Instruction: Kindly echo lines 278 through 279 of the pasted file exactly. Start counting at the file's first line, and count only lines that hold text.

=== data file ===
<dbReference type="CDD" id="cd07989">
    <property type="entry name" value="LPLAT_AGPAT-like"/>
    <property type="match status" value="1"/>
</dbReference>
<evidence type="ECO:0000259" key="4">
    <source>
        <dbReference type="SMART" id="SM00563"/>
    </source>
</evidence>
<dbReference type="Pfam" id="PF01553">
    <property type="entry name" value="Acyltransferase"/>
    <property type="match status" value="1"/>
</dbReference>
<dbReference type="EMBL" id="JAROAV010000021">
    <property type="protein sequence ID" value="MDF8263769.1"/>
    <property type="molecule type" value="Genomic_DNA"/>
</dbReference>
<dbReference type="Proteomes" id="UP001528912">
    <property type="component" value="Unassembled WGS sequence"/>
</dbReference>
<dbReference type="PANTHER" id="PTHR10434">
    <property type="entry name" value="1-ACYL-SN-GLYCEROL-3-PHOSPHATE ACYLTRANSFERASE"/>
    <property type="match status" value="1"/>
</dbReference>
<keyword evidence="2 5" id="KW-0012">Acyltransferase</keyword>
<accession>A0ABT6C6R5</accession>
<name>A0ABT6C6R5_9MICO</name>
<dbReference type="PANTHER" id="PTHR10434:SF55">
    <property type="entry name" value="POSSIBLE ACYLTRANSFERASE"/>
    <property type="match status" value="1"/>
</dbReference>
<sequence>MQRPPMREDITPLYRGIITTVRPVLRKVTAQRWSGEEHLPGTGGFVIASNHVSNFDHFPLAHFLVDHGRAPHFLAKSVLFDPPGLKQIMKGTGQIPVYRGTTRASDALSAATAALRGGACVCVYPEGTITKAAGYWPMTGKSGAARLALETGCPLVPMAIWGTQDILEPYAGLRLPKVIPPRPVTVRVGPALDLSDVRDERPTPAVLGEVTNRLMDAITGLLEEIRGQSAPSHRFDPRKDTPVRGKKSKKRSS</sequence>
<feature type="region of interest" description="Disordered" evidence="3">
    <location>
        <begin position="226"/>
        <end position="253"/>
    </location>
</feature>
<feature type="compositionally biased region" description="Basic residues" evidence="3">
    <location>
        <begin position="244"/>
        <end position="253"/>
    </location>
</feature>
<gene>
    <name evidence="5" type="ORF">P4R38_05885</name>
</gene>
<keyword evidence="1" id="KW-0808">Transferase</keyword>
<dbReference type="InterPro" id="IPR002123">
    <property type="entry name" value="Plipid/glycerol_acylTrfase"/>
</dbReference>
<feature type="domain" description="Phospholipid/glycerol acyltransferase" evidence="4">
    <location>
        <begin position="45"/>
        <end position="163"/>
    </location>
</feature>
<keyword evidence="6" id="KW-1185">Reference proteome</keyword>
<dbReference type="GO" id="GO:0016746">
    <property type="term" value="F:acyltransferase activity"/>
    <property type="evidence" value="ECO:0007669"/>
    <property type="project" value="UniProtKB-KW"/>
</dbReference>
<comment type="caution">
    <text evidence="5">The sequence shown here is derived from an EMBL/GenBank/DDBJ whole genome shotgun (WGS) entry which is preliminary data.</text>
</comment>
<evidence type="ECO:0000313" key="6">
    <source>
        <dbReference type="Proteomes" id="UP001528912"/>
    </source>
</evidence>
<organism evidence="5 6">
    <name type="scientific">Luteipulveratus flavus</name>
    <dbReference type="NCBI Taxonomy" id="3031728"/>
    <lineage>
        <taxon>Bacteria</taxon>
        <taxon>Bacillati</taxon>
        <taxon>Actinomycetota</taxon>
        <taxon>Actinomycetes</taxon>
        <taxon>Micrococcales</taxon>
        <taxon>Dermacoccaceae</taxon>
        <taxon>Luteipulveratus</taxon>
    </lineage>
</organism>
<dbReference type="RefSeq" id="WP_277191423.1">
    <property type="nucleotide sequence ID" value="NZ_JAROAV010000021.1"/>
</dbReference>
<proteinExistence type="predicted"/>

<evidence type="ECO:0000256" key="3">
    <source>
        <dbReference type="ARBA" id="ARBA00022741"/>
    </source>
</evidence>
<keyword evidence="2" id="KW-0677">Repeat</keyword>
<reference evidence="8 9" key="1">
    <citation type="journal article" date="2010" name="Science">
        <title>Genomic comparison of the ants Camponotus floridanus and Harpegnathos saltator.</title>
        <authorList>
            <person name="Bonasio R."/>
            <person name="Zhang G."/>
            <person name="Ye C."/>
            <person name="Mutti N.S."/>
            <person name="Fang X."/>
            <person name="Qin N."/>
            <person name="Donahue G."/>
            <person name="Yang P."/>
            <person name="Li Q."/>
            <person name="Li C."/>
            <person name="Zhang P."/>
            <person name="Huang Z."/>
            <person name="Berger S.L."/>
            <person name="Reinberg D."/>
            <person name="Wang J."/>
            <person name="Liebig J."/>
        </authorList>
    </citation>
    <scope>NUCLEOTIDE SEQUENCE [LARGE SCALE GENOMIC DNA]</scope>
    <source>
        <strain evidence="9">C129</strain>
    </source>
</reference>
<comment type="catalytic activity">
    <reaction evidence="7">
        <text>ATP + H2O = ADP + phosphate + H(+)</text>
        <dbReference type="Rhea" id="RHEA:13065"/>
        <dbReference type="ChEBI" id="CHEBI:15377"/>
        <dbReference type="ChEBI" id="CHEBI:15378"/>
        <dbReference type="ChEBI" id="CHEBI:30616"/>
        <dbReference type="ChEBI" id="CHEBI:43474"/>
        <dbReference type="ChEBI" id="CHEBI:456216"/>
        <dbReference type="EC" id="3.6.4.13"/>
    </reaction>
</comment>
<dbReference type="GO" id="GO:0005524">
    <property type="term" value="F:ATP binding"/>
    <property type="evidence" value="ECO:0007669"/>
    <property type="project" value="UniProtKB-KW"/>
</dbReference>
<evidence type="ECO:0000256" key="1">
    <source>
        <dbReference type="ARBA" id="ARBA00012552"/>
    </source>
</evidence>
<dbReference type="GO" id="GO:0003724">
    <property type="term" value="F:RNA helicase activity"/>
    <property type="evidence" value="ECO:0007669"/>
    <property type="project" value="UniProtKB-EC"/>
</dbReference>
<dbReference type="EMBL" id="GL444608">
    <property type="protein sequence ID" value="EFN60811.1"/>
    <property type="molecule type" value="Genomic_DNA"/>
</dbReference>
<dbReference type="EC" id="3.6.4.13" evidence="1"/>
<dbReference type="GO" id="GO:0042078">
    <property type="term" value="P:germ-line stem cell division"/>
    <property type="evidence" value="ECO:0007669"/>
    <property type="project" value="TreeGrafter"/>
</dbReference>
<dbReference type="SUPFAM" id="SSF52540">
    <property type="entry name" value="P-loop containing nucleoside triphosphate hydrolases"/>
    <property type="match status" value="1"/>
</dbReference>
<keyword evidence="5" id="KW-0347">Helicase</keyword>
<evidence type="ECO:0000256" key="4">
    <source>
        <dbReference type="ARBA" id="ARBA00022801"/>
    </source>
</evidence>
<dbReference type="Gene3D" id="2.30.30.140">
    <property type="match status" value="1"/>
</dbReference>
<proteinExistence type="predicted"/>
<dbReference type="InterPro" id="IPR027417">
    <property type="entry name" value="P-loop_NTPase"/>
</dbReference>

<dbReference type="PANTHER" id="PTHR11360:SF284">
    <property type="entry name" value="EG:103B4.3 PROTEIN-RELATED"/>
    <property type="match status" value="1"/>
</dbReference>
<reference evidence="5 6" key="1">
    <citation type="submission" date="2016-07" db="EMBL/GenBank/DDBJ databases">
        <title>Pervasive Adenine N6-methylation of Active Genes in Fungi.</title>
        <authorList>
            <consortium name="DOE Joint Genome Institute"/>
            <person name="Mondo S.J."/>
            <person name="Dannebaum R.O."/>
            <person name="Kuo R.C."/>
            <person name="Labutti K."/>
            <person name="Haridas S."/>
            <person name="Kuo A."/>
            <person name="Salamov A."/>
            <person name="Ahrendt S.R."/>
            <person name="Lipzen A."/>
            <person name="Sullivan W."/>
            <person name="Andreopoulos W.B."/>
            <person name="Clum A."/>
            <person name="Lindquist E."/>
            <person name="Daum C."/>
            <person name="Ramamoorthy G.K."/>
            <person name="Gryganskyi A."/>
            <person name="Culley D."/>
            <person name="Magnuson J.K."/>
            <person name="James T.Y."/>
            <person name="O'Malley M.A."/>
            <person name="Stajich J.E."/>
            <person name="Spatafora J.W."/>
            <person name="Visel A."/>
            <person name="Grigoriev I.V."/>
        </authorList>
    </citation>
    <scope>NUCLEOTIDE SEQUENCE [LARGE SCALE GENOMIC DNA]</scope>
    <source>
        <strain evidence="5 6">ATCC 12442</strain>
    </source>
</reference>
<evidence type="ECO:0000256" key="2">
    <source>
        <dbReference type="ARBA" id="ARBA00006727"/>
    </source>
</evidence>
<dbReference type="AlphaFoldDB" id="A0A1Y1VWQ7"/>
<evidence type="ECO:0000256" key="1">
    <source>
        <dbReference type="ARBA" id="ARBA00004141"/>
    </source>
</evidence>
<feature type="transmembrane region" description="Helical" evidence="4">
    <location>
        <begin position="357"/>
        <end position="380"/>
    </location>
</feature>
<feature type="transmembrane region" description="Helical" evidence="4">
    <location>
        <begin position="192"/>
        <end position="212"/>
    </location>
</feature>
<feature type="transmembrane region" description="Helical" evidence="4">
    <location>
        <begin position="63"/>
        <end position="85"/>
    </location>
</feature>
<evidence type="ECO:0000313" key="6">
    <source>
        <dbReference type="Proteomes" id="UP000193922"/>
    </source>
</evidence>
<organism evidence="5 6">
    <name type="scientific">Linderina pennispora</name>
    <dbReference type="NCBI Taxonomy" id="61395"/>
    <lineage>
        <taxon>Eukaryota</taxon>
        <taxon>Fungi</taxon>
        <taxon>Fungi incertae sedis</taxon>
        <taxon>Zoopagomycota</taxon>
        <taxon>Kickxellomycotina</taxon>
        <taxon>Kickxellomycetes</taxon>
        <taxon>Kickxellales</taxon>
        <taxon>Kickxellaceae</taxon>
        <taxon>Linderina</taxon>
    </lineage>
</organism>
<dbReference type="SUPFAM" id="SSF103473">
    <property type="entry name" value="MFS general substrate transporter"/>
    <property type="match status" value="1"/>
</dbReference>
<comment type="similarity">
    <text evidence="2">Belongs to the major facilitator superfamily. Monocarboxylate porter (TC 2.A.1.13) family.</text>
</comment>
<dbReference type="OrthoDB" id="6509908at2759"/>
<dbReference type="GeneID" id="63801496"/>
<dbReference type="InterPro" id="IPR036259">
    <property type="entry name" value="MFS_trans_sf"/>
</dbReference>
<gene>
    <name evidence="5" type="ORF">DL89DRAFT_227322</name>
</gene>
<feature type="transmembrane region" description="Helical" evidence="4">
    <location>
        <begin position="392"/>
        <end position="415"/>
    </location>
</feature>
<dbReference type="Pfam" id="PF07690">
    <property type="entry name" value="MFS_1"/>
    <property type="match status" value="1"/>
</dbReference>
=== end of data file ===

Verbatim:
    <name evidence="5" type="ORF">DL89DRAFT_227322</name>
</gene>